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Controlling Others: An Addiction?

Updated on June 21, 2015

Controlling Others: An Addiction?

Some have an emotional addiction to be in control of people and events.

The need for control frequently disrupts important relationships. It is often at the root of many marital conflicts ending in divorce. It can also cause conflicts in the work environment.

The ability to take command, to organize, and exercise leadership is seen as a positive strength in many arenas. But that strength can quickly turn into a train wreck when it disrupts our most important relationships with friends, family, business, and church. At some point the urge to control becomes compulsive, unrestrained, and destructive. This is called a control addiction.

Those suffering from control addiction are often unaware they have a problem, or it causes problems for others. They tend to be convinced their methods and opinions are correct and can barely tolerate anyone who dares to contradict them. They feel driven by a sense of duty, assuming they must absolutely do this, that, or the other.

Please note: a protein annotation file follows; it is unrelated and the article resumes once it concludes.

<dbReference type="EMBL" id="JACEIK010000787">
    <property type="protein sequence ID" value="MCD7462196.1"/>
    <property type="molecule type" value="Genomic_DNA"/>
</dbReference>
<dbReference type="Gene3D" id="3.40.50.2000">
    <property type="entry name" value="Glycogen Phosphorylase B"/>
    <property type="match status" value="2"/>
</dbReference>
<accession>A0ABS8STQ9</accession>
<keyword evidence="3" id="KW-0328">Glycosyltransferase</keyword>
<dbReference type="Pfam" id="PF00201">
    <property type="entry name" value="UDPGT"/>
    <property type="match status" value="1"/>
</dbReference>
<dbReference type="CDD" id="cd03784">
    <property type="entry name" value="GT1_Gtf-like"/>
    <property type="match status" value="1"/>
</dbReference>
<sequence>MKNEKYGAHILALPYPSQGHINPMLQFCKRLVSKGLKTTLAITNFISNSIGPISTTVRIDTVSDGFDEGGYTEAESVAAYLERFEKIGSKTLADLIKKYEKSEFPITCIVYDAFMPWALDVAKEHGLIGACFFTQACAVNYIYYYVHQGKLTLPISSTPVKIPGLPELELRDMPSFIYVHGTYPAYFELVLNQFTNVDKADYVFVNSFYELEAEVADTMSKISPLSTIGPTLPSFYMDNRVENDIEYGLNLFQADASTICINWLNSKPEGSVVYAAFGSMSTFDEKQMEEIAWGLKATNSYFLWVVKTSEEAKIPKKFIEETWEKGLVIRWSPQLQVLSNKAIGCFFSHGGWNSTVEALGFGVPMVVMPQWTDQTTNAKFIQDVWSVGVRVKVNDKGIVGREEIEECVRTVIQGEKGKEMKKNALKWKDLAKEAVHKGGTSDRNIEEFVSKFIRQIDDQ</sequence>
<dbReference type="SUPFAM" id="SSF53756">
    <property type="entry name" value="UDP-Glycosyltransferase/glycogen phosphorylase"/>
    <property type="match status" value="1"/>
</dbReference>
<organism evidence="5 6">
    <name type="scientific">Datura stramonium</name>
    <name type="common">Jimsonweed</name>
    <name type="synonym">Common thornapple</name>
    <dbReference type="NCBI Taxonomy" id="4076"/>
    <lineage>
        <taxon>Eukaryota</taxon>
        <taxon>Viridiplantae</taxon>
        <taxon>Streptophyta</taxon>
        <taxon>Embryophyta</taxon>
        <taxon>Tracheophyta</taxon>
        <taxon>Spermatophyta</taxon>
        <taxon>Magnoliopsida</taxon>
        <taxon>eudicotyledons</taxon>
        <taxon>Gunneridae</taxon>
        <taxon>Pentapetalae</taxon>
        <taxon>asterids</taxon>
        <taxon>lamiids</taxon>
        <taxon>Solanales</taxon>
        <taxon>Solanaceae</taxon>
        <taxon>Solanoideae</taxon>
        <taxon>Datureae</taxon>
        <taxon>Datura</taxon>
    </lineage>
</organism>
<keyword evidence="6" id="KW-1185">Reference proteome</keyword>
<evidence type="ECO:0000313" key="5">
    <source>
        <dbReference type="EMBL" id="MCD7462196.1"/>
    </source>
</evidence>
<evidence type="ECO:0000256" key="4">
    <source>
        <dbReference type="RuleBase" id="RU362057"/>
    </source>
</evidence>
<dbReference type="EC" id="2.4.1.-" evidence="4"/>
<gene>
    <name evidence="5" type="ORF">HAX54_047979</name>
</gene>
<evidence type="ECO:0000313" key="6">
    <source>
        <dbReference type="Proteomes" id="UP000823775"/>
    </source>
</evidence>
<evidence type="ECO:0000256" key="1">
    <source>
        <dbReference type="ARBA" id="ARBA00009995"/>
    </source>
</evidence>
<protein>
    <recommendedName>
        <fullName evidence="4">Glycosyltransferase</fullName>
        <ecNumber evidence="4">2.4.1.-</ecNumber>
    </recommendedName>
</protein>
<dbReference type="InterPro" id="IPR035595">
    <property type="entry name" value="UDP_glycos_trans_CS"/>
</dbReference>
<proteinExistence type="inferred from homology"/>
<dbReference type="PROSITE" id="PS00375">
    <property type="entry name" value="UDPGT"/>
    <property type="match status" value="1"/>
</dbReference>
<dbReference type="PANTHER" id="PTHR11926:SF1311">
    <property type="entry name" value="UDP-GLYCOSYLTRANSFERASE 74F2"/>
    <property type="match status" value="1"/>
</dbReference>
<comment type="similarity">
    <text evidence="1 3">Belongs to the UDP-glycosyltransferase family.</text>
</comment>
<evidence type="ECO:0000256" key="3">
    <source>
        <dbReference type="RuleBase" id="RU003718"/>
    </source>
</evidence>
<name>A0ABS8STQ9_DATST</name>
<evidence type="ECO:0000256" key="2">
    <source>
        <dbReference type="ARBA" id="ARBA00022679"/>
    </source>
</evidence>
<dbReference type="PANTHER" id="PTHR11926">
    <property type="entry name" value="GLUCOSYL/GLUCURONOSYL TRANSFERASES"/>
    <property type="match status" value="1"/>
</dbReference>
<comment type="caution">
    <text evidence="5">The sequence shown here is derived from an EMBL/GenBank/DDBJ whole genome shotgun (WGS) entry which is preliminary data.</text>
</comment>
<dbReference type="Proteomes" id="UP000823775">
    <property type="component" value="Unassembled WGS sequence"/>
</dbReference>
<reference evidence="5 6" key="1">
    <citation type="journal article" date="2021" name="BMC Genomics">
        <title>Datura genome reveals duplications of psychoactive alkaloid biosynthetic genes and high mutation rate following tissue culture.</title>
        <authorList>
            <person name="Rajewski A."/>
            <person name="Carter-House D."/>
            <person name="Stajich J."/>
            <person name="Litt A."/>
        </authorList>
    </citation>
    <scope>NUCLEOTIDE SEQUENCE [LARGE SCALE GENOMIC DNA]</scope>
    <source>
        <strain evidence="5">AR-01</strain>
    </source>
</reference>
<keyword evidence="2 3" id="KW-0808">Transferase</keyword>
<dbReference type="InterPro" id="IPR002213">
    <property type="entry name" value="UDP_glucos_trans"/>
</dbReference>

They generally act superior on the outside while feeling inferior on the inside. Howerver, control addictions are treatable and curable.

Control Addiction

Most of us, to some degree, like to be in control. For some, the ability to take control, organize, and exercise leadership is a positive trait. But that strength can quickly turn into a disastrous weakness by disrupting our most important relationships.

At the point the urge to control becomes compulsive, unrestrained, and destructive to relationships, it becomes a control addiction.

Characteristics of Control Addiction

Control addicted people are often unaware they have a problem, or create problems for others. They tend to be convinced their opinion, methods, and priorities are correct. They can scarcely stomach anyone or thing that contradicts them.

A control addiction is treatable and curable. Control addicted people can give themselves and others freedom to be human and make mistakes. The key to recovery lies in: understanding the addiction and yielding it to God for healing.

Seven Control of Addictive Thoughts

  1. I stress performance over relationships.” This attitude lives in many corporate managers and executives. People and feelings are unimportant. A product, produced under budget, is the prime consideration. Sadly, many transfer this attitude to their families as well, demanding excellent performance by both children and spouse. This only results in creating pain and destroyed relationships.

  2. I'm uncomfortable with those who disagree with me.” Any relationship will function more smoothly if two people have compatible ideas, goals, and values. But compatibility doesn't mean unvaried. Many demand sameness from family members and friends, and may even become angry when speaking to strangers about some point of contention.